Ivy, that pervasive, unrelenting evergreen, is a fitting motif for Amoako Boafo’s journey to partnership with Dior.
Kim Jones is arguably the most important menswear designer today. At the top of his game, he brought Louis Vuitton into a new era (that way paved in part by Mr. Marc Jacob, of course), then vacated the position, which he left in the brilliant hands of hypemaster general, Virgil Abloh, and took the reins from Kris Van Assche at Dior Homme (which he promptly rebranded ‘Dior Men’). Eleven collections later, and ground has been broken with each and every one. His keen eye for collaborations has been a key tenet in revolutionizing the brand, teaming up with such disparate artists as street-centric Brian Donnelly (otherwise known as KAWS), skate-centric Shawn Stussy, Japanese illustrator Hajime Sorayama (best known for his series of paintings featuring a female robot form), American artist Raymond Pettibon (who achieved fame for his album covers for punk bands in the 1970s), and multidisciplinary artist Daniel Arsham, who combines art with other artistic disciplines such as architecture and performance. Kim’s proposal for upcoming Fall 2021, which recently walked, was an exquisite synthesis of Haute Couture techniques in embroideries and embellishments, with custom artwork by the renowned figurative painter Peter Doig, who Kim’s been obsessed with since he was a teen. But all that’s yet to come. This spring, the collection is all short shorts and silk shirts, or sheer vests adorned with the ‘Dior’ archive pattern he revived in his first collection for the House (Spring 2019) stitched in shaggy cream or pink needlepoint, teamed with sandals and striped cummerbunds, of course. The standout silk shirts are white with a woven green ivy, almost iridescent. That shirt was a reference to 36-year-old Ghanaian artist Amoako Boafo’s painting of a boy in a similar ivy-print shirt and beret. Kim had wanted to collaborate with Amoako on the collection after meeting him in Miami in 2019. It was seeing this painting with the ivy shirt – which was a symbol used by Christian Dior, and the beret, that was notable in his Pre-Fall 2020 collection – that cemented the collaboration. We caught up with Amoako to talk partnership, process, and the protests that changed the world.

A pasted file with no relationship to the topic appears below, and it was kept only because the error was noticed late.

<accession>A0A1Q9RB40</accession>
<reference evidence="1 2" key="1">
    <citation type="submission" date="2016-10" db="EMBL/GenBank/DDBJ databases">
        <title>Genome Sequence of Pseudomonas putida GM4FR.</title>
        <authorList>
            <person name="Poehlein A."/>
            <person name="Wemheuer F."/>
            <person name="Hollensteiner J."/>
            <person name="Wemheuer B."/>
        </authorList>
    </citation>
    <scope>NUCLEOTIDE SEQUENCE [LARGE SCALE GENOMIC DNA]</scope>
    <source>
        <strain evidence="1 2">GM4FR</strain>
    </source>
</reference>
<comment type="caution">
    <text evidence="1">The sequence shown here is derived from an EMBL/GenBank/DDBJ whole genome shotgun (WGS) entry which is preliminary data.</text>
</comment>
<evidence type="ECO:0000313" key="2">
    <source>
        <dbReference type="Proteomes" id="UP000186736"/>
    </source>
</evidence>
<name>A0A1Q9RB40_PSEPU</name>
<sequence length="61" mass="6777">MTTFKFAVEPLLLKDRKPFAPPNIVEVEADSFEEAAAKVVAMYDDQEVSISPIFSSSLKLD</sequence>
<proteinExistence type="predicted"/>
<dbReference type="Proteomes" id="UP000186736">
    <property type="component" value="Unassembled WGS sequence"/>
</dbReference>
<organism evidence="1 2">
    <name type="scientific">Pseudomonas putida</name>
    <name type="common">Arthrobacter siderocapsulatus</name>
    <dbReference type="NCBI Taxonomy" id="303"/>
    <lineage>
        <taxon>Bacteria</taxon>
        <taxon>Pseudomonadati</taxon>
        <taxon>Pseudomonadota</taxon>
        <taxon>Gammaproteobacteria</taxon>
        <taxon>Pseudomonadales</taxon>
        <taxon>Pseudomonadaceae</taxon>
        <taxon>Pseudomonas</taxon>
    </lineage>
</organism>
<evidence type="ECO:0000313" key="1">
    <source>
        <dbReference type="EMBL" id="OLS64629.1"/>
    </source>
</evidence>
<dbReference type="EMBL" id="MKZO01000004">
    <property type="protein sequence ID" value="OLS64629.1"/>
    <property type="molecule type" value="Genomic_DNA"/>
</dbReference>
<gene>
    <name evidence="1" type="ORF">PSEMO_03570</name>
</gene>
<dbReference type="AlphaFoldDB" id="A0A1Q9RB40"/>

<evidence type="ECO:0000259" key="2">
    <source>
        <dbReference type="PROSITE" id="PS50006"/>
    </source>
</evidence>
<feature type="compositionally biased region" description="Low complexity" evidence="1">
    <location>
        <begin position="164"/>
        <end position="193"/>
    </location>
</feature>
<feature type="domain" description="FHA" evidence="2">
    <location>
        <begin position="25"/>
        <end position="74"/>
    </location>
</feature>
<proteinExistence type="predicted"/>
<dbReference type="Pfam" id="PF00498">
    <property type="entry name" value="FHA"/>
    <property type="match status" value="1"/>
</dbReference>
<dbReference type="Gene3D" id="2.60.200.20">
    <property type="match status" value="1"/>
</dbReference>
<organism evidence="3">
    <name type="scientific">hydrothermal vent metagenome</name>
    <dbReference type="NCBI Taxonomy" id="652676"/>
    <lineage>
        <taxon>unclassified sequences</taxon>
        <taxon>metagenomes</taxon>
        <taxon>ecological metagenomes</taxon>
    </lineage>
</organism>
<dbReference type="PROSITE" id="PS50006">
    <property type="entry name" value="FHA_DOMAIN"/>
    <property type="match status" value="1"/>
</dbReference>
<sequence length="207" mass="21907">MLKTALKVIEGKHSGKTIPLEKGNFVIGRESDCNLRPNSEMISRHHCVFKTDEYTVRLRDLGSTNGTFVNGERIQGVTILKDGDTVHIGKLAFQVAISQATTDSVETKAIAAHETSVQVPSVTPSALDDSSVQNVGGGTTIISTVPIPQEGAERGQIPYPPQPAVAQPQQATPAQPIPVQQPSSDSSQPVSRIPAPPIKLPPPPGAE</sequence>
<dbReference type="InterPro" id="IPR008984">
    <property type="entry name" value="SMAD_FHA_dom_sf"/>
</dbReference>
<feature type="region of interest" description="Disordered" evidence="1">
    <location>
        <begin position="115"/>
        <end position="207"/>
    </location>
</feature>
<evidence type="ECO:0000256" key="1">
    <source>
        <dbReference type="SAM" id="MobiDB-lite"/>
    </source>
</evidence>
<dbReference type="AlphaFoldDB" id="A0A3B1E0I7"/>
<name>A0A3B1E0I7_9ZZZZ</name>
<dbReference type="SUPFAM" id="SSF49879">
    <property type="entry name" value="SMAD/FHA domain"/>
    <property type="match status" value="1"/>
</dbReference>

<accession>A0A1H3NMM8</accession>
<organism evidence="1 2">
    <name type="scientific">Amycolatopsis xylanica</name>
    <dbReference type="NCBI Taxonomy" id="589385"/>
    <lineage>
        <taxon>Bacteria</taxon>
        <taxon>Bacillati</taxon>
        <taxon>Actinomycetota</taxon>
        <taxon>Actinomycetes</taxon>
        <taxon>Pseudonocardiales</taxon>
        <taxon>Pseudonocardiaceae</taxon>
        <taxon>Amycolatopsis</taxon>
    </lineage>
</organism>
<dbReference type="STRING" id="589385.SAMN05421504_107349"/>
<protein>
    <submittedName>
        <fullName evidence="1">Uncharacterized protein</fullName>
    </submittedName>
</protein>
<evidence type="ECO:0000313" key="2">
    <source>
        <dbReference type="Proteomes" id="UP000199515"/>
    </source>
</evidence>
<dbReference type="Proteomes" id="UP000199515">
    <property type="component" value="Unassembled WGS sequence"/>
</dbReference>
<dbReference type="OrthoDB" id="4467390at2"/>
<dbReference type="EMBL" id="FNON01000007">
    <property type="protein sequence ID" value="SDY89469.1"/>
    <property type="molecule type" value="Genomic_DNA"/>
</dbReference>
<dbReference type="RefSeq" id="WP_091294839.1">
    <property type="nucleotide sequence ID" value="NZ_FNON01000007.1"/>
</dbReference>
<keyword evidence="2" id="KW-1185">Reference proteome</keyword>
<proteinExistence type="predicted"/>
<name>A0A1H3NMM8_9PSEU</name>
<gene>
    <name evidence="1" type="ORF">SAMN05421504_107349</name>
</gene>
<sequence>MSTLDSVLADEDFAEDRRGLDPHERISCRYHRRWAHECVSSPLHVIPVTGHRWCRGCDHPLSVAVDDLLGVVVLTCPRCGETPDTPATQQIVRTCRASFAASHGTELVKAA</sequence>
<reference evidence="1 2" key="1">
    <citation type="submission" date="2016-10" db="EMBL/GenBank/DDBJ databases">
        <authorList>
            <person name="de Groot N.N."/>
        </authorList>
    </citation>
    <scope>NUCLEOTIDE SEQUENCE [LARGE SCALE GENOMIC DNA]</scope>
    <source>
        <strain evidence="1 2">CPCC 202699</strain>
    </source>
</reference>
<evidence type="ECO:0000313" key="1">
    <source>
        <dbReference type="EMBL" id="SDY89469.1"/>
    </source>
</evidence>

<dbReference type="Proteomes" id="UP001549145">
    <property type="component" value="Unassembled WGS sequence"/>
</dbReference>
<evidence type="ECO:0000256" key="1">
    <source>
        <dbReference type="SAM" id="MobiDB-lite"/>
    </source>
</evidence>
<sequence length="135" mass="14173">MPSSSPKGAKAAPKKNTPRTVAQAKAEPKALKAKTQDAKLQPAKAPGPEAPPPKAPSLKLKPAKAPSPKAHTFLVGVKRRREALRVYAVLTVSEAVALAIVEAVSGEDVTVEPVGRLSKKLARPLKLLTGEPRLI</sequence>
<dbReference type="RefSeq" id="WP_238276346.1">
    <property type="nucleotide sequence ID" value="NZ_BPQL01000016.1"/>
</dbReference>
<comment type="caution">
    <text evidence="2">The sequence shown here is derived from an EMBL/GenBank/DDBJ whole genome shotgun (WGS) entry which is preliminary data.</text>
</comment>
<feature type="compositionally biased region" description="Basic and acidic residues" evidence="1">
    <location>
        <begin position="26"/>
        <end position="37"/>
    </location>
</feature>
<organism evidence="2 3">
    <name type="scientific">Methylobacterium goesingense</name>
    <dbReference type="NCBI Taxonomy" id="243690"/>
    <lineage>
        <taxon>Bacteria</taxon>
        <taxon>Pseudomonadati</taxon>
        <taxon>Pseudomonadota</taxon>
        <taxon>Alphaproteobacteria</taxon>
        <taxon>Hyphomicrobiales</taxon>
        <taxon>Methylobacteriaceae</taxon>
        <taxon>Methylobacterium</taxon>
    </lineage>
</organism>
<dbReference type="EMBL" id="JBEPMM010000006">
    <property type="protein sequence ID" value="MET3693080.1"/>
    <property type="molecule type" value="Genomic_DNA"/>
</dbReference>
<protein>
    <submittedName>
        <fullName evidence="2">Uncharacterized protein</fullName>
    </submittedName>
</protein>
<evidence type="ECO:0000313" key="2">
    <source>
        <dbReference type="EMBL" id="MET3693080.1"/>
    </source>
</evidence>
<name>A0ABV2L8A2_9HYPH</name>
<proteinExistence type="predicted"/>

Q: I understand when you and Kim were introduced, you were mutual fans. What has been your relationship to fashion in the past?
A: I really love Kim’s work and Kim was impressed by my paintings. He discovered them in December 2019 when he did his Fall 2020 show in Miami. The conversation started there, right after the Rubell Museum opening where I was introduced to Kim by Mera and Don Rubell. As a fashion lover, I get drawn by the characters that I paint when they have a sense of fashion. I get connected. I think that fashion is a vehicle for art, and art can be a vehicle of empowerment for individuals. This has been a momentous creative opportunity for my career and for the future of my art.
Q: Have you ever designed clothes, or had an interest in designing clothes?
A: The collaboration with Dior is my very first collaboration with a couture House but I have been always attracted by fashion, by the way how people dress, and this is clearly visible in my paintings… the use of colors, the patterns, the graphics.
Q: What were your thoughts when Kim suggested a collaboration?